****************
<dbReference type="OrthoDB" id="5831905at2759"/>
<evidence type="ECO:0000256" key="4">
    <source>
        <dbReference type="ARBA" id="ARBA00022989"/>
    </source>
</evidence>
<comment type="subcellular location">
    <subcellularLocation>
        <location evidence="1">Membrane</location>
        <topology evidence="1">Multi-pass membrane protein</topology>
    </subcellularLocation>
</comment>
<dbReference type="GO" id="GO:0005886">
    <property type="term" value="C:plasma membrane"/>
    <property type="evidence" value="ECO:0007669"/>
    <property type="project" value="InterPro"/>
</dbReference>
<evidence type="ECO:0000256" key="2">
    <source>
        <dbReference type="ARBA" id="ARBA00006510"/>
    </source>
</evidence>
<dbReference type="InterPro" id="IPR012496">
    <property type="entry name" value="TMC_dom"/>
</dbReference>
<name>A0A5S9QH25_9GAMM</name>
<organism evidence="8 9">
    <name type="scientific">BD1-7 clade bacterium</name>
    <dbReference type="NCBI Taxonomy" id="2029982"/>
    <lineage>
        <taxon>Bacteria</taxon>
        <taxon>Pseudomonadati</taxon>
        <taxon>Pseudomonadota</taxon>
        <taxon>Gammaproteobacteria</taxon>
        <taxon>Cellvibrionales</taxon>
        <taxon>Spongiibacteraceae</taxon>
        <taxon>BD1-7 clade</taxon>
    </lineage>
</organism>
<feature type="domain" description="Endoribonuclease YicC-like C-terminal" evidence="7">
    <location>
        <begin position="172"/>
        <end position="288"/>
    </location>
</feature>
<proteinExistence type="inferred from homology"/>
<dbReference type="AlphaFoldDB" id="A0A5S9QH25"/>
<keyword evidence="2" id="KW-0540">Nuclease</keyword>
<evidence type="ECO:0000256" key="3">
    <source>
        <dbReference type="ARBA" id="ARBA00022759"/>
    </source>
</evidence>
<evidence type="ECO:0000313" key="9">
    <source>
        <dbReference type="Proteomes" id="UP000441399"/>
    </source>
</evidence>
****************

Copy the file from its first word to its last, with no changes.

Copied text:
<dbReference type="OrthoDB" id="5831905at2759"/>
<evidence type="ECO:0000256" key="4">
    <source>
        <dbReference type="ARBA" id="ARBA00022989"/>
    </source>
</evidence>
<comment type="subcellular location">
    <subcellularLocation>
        <location evidence="1">Membrane</location>
        <topology evidence="1">Multi-pass membrane protein</topology>
    </subcellularLocation>
</comment>
<dbReference type="GO" id="GO:0005886">
    <property type="term" value="C:plasma membrane"/>
    <property type="evidence" value="ECO:0007669"/>
    <property type="project" value="InterPro"/>
</dbReference>
<evidence type="ECO:0000256" key="2">
    <source>
        <dbReference type="ARBA" id="ARBA00006510"/>
    </source>
</evidence>
<dbReference type="InterPro" id="IPR012496">
    <property type="entry name" value="TMC_dom"/>
</dbReference>
<name>A0A5S9QH25_9GAMM</name>
<organism evidence="8 9">
    <name type="scientific">BD1-7 clade bacterium</name>
    <dbReference type="NCBI Taxonomy" id="2029982"/>
    <lineage>
        <taxon>Bacteria</taxon>
        <taxon>Pseudomonadati</taxon>
        <taxon>Pseudomonadota</taxon>
        <taxon>Gammaproteobacteria</taxon>
        <taxon>Cellvibrionales</taxon>
        <taxon>Spongiibacteraceae</taxon>
        <taxon>BD1-7 clade</taxon>
    </lineage>
</organism>
<feature type="domain" description="Endoribonuclease YicC-like C-terminal" evidence="7">
    <location>
        <begin position="172"/>
        <end position="288"/>
    </location>
</feature>
<proteinExistence type="inferred from homology"/>
<dbReference type="AlphaFoldDB" id="A0A5S9QH25"/>
<keyword evidence="2" id="KW-0540">Nuclease</keyword>
<evidence type="ECO:0000256" key="3">
    <source>
        <dbReference type="ARBA" id="ARBA00022759"/>
    </source>
</evidence>
<evidence type="ECO:0000313" key="9">
    <source>
        <dbReference type="Proteomes" id="UP000441399"/>
    </source>
</evidence>